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ORIGINAL ARTICLE
Year : 2017  |  Volume : 6  |  Issue : 1  |  Page : 115-119

Correlation of Vitamin D with metabolic parameters in polycystic ovarian syndrome


1 Department of Nephrology, Command Hospital, Lucknow, Uttar Pradesh, India
2 Department of Medicine, Command Hospital, Udhampur, Jammu and Kashmir, India
3 Department of Pathology, Base Hospital, Delhi Cantonment, New Delhi, India
4 Department of Medicine, Military Hospital, Faizabad, Uttar Pradesh, India
5 Department of Endocrinology, Army Hospital (R&R), New Delhi, India

Correspondence Address:
K. V. S. Hari Kumar
Department of Endocrinology, Army Hospital (R&R), Delhi Cantt, New Delhi - 110 010
India
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Source of Support: None, Conflict of Interest: None


DOI: 10.4103/2249-4863.214985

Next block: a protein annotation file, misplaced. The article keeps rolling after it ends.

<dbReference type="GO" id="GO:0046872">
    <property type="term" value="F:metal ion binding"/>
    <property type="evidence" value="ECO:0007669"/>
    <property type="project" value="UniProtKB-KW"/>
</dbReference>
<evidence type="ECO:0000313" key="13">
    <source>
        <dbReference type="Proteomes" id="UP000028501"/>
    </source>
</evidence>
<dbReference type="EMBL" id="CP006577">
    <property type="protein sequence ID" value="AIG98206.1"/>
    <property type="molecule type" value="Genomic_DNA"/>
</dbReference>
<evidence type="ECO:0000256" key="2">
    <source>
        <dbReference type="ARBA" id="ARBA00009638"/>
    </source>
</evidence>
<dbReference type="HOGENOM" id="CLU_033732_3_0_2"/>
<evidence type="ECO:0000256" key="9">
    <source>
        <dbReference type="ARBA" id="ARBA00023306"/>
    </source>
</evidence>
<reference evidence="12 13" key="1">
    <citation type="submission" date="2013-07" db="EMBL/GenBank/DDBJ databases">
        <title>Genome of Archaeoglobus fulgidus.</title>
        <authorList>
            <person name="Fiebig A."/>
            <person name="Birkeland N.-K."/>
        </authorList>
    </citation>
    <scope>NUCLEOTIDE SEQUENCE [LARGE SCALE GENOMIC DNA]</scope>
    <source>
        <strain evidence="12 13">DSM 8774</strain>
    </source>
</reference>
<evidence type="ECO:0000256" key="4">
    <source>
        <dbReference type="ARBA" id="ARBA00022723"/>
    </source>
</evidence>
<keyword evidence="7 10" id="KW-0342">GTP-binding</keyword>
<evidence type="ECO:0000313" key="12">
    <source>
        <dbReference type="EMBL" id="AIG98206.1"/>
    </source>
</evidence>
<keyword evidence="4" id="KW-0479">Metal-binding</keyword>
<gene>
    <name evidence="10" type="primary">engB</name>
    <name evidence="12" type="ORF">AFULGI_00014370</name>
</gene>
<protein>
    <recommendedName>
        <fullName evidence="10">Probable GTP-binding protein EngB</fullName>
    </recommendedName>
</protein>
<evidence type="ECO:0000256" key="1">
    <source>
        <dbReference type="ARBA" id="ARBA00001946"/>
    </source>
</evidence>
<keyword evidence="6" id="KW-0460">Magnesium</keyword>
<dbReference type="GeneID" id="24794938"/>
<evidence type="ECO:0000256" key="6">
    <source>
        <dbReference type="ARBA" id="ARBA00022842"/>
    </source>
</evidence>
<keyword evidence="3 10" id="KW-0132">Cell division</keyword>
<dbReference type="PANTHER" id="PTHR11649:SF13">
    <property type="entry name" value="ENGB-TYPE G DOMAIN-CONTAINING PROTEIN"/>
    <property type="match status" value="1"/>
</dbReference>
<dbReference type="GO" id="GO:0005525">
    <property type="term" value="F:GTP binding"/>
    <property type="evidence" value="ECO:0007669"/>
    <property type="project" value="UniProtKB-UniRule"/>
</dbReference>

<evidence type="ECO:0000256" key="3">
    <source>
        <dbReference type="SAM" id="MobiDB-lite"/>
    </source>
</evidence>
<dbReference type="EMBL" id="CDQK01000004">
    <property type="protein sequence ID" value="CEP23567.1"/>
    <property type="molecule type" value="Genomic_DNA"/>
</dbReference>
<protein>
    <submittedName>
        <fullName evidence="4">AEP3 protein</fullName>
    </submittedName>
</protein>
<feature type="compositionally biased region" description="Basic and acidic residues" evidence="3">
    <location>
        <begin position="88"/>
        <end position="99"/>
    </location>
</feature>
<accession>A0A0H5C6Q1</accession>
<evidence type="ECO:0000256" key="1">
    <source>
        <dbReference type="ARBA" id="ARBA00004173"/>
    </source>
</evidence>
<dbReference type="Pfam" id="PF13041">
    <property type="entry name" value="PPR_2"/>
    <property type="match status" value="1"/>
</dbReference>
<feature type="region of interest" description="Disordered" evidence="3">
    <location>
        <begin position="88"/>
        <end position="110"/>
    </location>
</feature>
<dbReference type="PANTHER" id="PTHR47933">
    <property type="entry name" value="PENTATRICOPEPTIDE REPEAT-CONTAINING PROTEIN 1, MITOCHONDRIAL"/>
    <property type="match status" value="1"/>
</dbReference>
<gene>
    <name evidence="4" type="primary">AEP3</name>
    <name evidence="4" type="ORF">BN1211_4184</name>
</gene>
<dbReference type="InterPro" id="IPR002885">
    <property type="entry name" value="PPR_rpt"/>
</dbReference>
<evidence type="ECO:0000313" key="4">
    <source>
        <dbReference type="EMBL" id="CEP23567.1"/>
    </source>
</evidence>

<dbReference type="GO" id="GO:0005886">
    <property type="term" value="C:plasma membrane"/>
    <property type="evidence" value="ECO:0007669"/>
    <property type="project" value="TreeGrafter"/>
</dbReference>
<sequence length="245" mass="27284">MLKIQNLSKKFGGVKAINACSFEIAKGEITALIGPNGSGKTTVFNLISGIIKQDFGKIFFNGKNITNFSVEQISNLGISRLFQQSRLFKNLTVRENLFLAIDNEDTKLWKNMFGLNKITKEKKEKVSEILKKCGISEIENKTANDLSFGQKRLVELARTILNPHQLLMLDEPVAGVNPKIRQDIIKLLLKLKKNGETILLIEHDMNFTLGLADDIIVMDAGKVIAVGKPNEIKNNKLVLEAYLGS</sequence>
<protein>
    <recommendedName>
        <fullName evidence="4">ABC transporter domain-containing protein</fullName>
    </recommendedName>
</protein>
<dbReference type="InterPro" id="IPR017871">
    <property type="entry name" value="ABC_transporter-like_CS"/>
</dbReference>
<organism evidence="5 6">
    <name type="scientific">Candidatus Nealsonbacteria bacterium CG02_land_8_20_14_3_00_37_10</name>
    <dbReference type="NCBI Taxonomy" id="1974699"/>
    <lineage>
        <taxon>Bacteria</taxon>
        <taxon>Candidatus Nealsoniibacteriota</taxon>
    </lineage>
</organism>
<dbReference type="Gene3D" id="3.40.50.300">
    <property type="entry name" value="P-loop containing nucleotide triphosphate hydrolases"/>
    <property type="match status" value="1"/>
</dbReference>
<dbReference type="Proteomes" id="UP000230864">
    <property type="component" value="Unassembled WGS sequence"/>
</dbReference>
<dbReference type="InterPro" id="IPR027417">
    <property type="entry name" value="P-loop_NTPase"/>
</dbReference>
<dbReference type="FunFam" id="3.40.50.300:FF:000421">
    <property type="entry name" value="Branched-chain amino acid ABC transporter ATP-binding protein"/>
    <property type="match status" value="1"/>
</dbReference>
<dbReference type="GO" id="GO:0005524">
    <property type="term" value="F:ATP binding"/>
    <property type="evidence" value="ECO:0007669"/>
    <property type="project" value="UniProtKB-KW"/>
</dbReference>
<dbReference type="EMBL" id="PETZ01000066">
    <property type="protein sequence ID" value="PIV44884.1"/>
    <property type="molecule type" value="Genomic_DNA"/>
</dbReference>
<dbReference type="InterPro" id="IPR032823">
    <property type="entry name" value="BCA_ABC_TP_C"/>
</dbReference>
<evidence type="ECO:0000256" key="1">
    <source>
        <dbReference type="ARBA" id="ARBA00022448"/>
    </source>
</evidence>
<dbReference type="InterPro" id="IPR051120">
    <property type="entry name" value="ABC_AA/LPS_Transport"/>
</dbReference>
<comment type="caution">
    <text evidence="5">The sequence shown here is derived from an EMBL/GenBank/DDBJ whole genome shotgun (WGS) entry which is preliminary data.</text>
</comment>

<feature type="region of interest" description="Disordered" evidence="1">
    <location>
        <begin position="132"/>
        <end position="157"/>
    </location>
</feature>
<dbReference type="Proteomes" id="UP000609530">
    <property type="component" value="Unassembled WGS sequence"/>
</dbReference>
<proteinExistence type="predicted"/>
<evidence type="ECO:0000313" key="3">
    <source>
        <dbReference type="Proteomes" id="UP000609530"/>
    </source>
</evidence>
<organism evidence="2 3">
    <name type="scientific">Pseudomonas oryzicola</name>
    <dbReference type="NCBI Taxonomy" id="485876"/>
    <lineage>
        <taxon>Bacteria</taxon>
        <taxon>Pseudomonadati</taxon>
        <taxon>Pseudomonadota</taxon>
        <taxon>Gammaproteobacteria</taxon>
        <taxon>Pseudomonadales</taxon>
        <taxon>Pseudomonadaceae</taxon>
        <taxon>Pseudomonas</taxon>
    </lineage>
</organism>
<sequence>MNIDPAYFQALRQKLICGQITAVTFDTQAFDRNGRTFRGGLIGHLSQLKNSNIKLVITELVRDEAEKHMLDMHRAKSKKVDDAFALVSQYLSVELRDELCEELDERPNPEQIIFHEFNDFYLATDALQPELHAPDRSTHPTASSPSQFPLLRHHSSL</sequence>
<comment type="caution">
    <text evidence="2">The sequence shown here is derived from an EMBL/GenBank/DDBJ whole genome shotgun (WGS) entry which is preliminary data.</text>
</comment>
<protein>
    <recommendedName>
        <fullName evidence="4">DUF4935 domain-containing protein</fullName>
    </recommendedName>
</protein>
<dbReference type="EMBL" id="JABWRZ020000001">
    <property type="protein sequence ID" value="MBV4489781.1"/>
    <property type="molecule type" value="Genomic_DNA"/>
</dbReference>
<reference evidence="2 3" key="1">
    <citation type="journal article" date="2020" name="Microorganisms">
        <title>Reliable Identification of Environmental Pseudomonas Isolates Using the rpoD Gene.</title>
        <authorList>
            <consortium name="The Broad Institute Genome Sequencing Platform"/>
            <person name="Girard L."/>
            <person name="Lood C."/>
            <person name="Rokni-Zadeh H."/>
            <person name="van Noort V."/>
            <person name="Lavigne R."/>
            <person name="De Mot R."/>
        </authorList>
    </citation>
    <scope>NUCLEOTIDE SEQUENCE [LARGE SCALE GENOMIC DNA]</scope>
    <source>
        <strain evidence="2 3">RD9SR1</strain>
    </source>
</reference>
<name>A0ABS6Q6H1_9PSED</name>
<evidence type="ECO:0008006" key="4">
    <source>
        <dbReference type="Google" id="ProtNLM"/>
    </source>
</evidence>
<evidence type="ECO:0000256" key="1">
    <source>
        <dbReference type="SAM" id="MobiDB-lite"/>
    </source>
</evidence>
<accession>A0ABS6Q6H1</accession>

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Background: Polycystic ovarian syndrome (PCOS) and hypovitaminosis D are the two most common endocrine disorders in young women leading to many adverse metabolic consequences. We evaluated the correlation of 25-hydroxy Vitamin D (25OHD) with metabolic parameters and insulin resistance in PCOS. Materials and Methods: We included 100 PCOS patients (age 18–40 years, duration >6 months) serially, in this cross-sectional study. We excluded patients with past use of insulin sensitizers and hormone therapy. All patients underwent a physical examination, body fat estimation, and a single fasting blood sample was analyzed for the biochemical parameters. The patients were divided into 2 groups as per the 25OHD level: Group 1 (Deficient, <30 ng/mL) and Group 2 (normal). The data were analyzed using appropriate statistical methods, and aP< 0.05 was considered statistically significant. Results: The study population had a mean age of 28.6 ± 6.3 years, body mass index (BMI) 30.4 ± 6.1 kg/m2 and body fat of 39.1 ± 13%. A total of 90 women had 25OHD deficiency, and hypovitaminosis D was observed more in younger, obese patients. Patients with hypovitaminosis D had a higher BMI (P = 0.0124), low- high-density lipoprotein (P = 0.0094), calcium (P ≤ 0.0001), and elevated testosterone (P = 0.0412) in comparison with normal 25OHD patients. None of the metabolic parameters showed significant correlation with 25OHD (P > 0.05). Conclusion: Hypovitaminosis D is very common in PCOS patients and exacerbates the metabolic abnormalities. It is essential to screen all the PCOS patients for 25OHD deficiency, and further large-scale studies are required to confirm our findings.


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